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 Peak(s):  Whitehouse Mtn A  -  13,492 feet
Ridgway, Mt  -  13,468 feet
PT 13,100 C  -  13,100 feet
"Corbett Pk"  -  13,100 feet
 Post Date:  07/05/2007 Modified: 02/28/2012
 Date Climbed:   07/03/2007
 Posted By:  sgladbach

 Ridgeway/ Whitehouse/ 13,100 C (aka Corbett Peak) Traverse   

Trip Report

Whitehouse to Peak 13,100' (aka "Corbett Peak") to Whitehouse to Mt. Ridgeway
17 miles
7300 feet
14 hours

I have only had two short easy tundra hikes to 13ers that I'd visited before since my surgery to repair a torn Rotator Cuff and Labrum 10 weeks ago. The doctor say 3 more months before any technical rock climbing, but it was time to do some tougher general mountaineering.

On July 2, I drove to Ouray and up the 2wd portion of the Mt Sneffels road to the Weehawken Creek trailhead. There is one campground before you reach the trailhead and one right after. At 6am July 3, I started up the Weehawken trail which goes abut 1.6 miles to a trail junction. Bear left here at a sign and right at the next signed junction ˝ mile later. Another 1.6 miles later the creek turns to take a westerly then WSW bearing, then trail begins to peter out and maintenance officially ends at a sign one mile later, 4.7 miles from the trailhead. This is further than either the topo or some of the conflicting signage indicates.

Shortly before the trail officially ends, it gets difficult to follow as it moves in and out of the dry perimeter of the creek bed and then crosses the rocky runout of an obvious avalanche path. An intermittent creek appears here on the topo, intersecting Weehawken creek at 10,820'. At this point, I opted to climb NE up the steep gully of this creek leading to easier terrain at 12,000'. I'm now almost due south of Whitehouse's 13,470' southwestern sub-peak. This gully is similar in difficulty to the upper couloirs of Crestone Needle. It would be fun as a snow climb earlier in the summer.

As I learned later, this route was only a little harder than it would have been to bushwhack further up Weehawken Creek to the base of Teakettle before traversing back NW across several ridges to reach the same area, albeit 400' higher. I used this second option on my descent. From here I took a WNW then W bearing to the upper basin between Whitehouse and Ridgeway at 12,500'. Here, I made a decision, which I now consider to be a mistake, to climb Whitehouse first.

From 12,500', I climbed simple scree to the 12,900' saddle between point 13,150' and point 13,470'. At this point, traverse a little north to the first gully left of the ridge. The scree filled gully goes well, but don't expect any cairns to give you confidence about the route. At the top of the gully, bear NE for a final push to point 13,470'. The ridge walk to Whitehouse's true 13,492' summit is very easy.

From here I headed to Peak 13,100', NE of Whitehouse. I downclimbed the east (not NE) ridge staying on the left (north) side of the ridge as I got lower. This was quite a hard downclimb but MUCH easier than the west ridge would have required several rappels. The route finding was so difficult and intricate that I could not write a description which anyone could follow. There were narrow gullies, including an ice-filled one which required putting on my crampons for the only time all day just for 50' of descent. I now know there was an easier route; more on that later. I reached the 12,600' level just south of the Whitehouse- Peak 13,100' saddle. A traverse to the SE ridge across scree went fine, then it's a 500' climb to the summit. The true summit is the northern one.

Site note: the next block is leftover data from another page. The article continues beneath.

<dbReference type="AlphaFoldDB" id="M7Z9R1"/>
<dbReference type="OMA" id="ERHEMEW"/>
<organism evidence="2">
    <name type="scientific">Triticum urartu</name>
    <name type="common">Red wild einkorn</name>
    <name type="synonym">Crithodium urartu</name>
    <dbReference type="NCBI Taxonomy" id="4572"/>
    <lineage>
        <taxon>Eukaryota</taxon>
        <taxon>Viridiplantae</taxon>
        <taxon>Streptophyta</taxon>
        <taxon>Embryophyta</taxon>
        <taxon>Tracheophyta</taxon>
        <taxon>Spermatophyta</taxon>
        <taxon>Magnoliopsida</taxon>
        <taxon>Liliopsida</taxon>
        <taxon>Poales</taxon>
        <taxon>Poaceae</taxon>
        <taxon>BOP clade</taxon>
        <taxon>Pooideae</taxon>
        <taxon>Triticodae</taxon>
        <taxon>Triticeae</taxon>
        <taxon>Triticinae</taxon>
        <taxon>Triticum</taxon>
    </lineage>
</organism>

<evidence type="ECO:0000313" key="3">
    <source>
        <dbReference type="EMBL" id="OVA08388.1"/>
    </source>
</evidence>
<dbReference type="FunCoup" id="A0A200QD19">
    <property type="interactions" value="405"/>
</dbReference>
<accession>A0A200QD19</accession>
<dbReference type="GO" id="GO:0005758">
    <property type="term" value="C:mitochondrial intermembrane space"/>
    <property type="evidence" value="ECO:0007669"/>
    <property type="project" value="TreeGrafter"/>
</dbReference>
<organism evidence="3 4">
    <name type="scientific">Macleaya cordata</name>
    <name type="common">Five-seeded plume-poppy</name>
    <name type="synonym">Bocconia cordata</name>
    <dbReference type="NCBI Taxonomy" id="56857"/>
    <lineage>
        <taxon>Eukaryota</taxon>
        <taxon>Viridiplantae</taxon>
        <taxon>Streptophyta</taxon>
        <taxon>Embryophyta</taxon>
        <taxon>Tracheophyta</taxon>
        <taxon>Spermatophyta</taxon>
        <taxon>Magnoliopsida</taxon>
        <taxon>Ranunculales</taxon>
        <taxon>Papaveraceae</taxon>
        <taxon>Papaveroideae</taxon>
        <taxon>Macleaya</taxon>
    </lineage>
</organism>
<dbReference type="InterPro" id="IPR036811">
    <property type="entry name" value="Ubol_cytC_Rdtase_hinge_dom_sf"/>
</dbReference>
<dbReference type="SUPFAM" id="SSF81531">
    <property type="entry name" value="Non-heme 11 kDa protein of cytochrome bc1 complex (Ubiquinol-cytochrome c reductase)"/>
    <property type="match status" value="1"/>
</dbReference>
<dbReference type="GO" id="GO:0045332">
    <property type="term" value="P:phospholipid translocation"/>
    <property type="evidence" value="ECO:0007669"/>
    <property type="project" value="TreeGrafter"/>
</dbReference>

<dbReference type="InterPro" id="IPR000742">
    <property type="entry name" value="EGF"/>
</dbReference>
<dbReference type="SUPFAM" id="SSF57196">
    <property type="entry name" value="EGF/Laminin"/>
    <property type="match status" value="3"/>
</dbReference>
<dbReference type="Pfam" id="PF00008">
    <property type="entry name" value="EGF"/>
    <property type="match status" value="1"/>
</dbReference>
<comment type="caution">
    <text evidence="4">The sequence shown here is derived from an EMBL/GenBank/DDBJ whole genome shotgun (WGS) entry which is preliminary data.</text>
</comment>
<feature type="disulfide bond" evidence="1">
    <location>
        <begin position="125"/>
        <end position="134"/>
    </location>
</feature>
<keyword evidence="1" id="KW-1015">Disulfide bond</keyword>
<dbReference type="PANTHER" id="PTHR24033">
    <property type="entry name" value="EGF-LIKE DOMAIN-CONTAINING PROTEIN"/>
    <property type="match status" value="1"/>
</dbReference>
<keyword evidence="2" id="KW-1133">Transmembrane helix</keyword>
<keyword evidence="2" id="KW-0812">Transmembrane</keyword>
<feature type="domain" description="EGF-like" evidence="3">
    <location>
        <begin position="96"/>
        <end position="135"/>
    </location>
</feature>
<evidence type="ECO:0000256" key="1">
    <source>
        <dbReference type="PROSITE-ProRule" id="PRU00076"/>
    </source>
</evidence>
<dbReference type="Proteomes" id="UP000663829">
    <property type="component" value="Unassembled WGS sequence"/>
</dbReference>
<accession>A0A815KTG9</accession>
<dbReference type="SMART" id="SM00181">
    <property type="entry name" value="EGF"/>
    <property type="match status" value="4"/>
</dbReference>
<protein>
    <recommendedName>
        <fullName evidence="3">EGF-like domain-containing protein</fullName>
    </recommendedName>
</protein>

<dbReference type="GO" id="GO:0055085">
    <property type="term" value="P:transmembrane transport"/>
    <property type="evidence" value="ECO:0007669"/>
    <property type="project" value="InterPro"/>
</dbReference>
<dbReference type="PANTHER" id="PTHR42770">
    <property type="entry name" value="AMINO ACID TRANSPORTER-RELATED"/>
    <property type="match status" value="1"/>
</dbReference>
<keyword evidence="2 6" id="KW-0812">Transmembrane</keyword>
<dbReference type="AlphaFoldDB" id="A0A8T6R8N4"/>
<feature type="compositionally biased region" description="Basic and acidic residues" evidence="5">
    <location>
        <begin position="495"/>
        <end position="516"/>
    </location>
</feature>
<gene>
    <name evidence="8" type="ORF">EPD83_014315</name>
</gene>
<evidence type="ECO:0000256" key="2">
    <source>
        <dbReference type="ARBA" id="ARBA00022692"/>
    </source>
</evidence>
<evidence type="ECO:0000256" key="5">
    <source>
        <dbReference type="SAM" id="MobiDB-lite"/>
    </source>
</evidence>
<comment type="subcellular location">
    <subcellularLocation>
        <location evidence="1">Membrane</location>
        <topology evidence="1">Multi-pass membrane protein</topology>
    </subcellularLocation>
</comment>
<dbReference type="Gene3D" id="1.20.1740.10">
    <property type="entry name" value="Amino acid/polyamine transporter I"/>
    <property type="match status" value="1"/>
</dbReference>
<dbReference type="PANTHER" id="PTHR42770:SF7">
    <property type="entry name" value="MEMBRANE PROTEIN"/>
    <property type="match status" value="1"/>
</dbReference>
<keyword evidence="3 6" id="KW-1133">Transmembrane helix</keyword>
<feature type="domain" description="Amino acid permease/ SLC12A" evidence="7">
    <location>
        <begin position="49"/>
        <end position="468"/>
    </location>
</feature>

Now I wish I had climbed Ridgeway first. If I had I would have descended Oak Creek directly into Ouray and hitch-hiked the 5 miles back to my car. Now I'd have to re-climb Whitehouse in order to bag all three today. Reading the register, I could see Oak Creek was the most popular route, combining Peak 13,100' and Whitehouse and leaving Ridgeway for another day. I'll recommend that as an option at the end of this report. Glaringly absent from the register was any mention of the difficulties of the ridge from Whitehouse. Normally, I would expect something like this in a register signed so rarely (about 20 people in the last 15 years). In these old registers placed by Mike Garret people usually write a little more. This meant there was probably a simpler route which didn't deserve much hooplah. Besides, I didn't think I could re-create my descent route.

I decided on a strategy to drop to 12,400' before traversing south around Whitehouse's east ridge and climb toward the saddle between Whitehouse and its 13,470' sub-peak. Although there is one cliff-band to negotiate (the solution was a snow-filled couloir on the Peak 13,470' foot side of the gully), this was a very easy way to get between the peaks and is definitely my recommendation no matter which peak is climbed first. After topping out again on Whitehouse's Point 13,470', I retraced my route to the 12,900' saddle between Point 13,470' and Point 13,150'.